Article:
US20100136334A1 - Fire Retardant Thread and Method of Manufacture - Google Patents

Fire Retardant Thread and Method of Manufacture Download PDF

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Publication number
US20100136334A1
US20100136334A1 US12326499 US32649908A US2010136334A1 US 20100136334 A1 US20100136334 A1 US 20100136334A1 US 12326499 US12326499 US 12326499 US 32649908 A US32649908 A US 32649908A US 2010136334 A1 US2010136334 A1 US 2010136334A1
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Prior art keywords
thread
fire retardant
sewing
weight
coating
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US12326499
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Yehezkiel Gotshal
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Israeli Processing Co Ltd
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Israeli Processing Co Ltd
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    • DTEXTILES; PAPER
    • D02YARNS; MECHANICAL FINISHING OF YARNS OR ROPES; WARPING OR BEAMING
    • D02GCRIMPING OR CURLING FIBRES, FILAMENTS, THREADS, OR YARNS; YARNS OR THREADS
    • D02G3/00Yarns or threads, e.g. fancy yarns; Processes or apparatus for the production thereof, not otherwise provided for
    • D02G3/44Yarns or threads characterised by the purpose for which they are designed
    • D02G3/46Sewing-cottons or the like
    • DTEXTILES; PAPER
    • D02YARNS; MECHANICAL FINISHING OF YARNS OR ROPES; WARPING OR BEAMING
    • D02GCRIMPING OR CURLING FIBRES, FILAMENTS, THREADS, OR YARNS; YARNS OR THREADS
    • D02G3/00Yarns or threads, e.g. fancy yarns; Processes or apparatus for the production thereof, not otherwise provided for
    • D02G3/44Yarns or threads characterised by the purpose for which they are designed
    • D02G3/443Heat-resistant, fireproof or flame-retardant yarns or threads
    • DTEXTILES; PAPER
    • D06TREATMENT OF TEXTILES OR THE LIKE; LAUNDERING; FLEXIBLE MATERIALS NOT OTHERWISE PROVIDED FOR
    • D06MTREATMENT, NOT PROVIDED FOR ELSEWHERE IN CLASS D06, OF FIBRES, THREADS, YARNS, FABRICS, FEATHERS, OR FIBROUS GOODS MADE FROM SUCH MATERIALS
    • D06M11/00Treating fibres, threads, yarns, fabrics, or fibrous goods made from such materials, with inorganic substances or complexes thereof; Such treatment combined with mechanical treatment, e.g. mercerising
    • D06M11/68Treating fibres, threads, yarns, fabrics, or fibrous goods made from such materials, with inorganic substances or complexes thereof; Such treatment combined with mechanical treatment, e.g. mercerising with phosphorus or compounds thereof, e.g. with chlorophosphonic acid or salts thereof
    • D06M11/72Treating fibres, threads, yarns, fabrics, or fibrous goods made from such materials, with inorganic substances or complexes thereof; Such treatment combined with mechanical treatment, e.g. mercerising with phosphorus or compounds thereof, e.g. with chlorophosphonic acid or salts thereof with metaphosphoric acids or their salts; with polyphosphoric acids or their salts; with perphosphoric acids or their salts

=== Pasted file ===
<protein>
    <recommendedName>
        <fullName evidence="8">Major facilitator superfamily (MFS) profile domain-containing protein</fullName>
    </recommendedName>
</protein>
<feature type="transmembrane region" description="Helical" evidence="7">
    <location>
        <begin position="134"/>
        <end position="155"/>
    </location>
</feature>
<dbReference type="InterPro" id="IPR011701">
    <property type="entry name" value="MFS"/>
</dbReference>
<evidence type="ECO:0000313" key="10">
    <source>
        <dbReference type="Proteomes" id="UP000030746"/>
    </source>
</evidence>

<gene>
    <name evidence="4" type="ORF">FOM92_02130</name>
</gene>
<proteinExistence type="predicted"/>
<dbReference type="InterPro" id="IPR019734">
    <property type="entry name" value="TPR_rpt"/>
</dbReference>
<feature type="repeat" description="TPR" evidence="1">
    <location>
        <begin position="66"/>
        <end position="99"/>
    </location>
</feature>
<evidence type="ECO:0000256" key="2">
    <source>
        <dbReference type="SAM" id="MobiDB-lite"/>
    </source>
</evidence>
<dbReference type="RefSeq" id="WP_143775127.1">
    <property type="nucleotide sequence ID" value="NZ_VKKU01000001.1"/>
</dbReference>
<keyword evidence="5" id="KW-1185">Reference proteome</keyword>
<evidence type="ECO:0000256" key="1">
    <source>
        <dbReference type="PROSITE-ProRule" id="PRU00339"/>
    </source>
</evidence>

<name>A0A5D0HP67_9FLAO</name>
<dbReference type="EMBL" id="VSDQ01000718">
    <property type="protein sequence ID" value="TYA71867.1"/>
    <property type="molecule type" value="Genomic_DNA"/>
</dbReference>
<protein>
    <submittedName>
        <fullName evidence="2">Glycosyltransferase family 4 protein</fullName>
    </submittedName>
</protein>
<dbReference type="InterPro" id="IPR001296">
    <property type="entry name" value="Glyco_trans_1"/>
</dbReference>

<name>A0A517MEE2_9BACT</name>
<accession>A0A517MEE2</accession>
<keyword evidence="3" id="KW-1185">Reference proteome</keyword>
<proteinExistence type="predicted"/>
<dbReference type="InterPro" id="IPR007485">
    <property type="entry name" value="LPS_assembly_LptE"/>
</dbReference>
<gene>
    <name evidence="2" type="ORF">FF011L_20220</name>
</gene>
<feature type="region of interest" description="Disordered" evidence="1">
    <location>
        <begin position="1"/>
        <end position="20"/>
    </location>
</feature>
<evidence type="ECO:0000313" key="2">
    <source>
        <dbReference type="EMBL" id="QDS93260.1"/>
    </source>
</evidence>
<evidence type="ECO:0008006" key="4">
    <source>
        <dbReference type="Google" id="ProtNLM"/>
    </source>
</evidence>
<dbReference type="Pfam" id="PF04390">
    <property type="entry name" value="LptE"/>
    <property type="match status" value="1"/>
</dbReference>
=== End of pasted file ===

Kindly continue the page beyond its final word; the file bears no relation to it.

• DTEXTILES; PAPER
    • D06TREATMENT OF TEXTILES OR THE LIKE; LAUNDERING; FLEXIBLE MATERIALS NOT OTHERWISE PROVIDED FOR
    • D06MTREATMENT, NOT PROVIDED FOR ELSEWHERE IN CLASS D06, OF FIBRES, THREADS, YARNS, FABRICS, FEATHERS, OR FIBROUS GOODS MADE FROM SUCH MATERIALS
    • D06M13/00Treating fibres, threads, yarns, fabrics or fibrous goods made from such materials, with non-macromolecular organic compounds; Such treatment combined with mechanical treatment
    • D06M13/08Treating fibres, threads, yarns, fabrics or fibrous goods made from such materials, with non-macromolecular organic compounds; Such treatment combined with mechanical treatment with halogenated hydrocarbons
    • DTEXTILES; PAPER
    • D06TREATMENT OF TEXTILES OR THE LIKE; LAUNDERING; FLEXIBLE MATERIALS NOT OTHERWISE PROVIDED FOR
    • D06MTREATMENT, NOT PROVIDED FOR ELSEWHERE IN CLASS D06, OF FIBRES, THREADS, YARNS, FABRICS, FEATHERS, OR FIBROUS GOODS MADE FROM SUCH MATERIALS
    • D06M13/00Treating fibres, threads, yarns, fabrics or fibrous goods made from such materials, with non-macromolecular organic compounds; Such treatment combined with mechanical treatment
    • D06M13/10Treating fibres, threads, yarns, fabrics or fibrous goods made from such materials, with non-macromolecular organic compounds; Such treatment combined with mechanical treatment with compounds containing oxygen
    • D06M13/152Treating fibres, threads, yarns, fabrics or fibrous goods made from such materials, with non-macromolecular organic compounds; Such treatment combined with mechanical treatment with compounds containing oxygen having a hydroxy group bound to a carbon atom of a six-membered aromatic ring
    • D06M13/156Treating fibres, threads, yarns, fabrics or fibrous goods made from such materials, with non-macromolecular organic compounds; Such treatment combined with mechanical treatment with compounds containing oxygen having a hydroxy group bound to a carbon atom of a six-membered aromatic ring containing halogen atoms
    • DTEXTILES; PAPER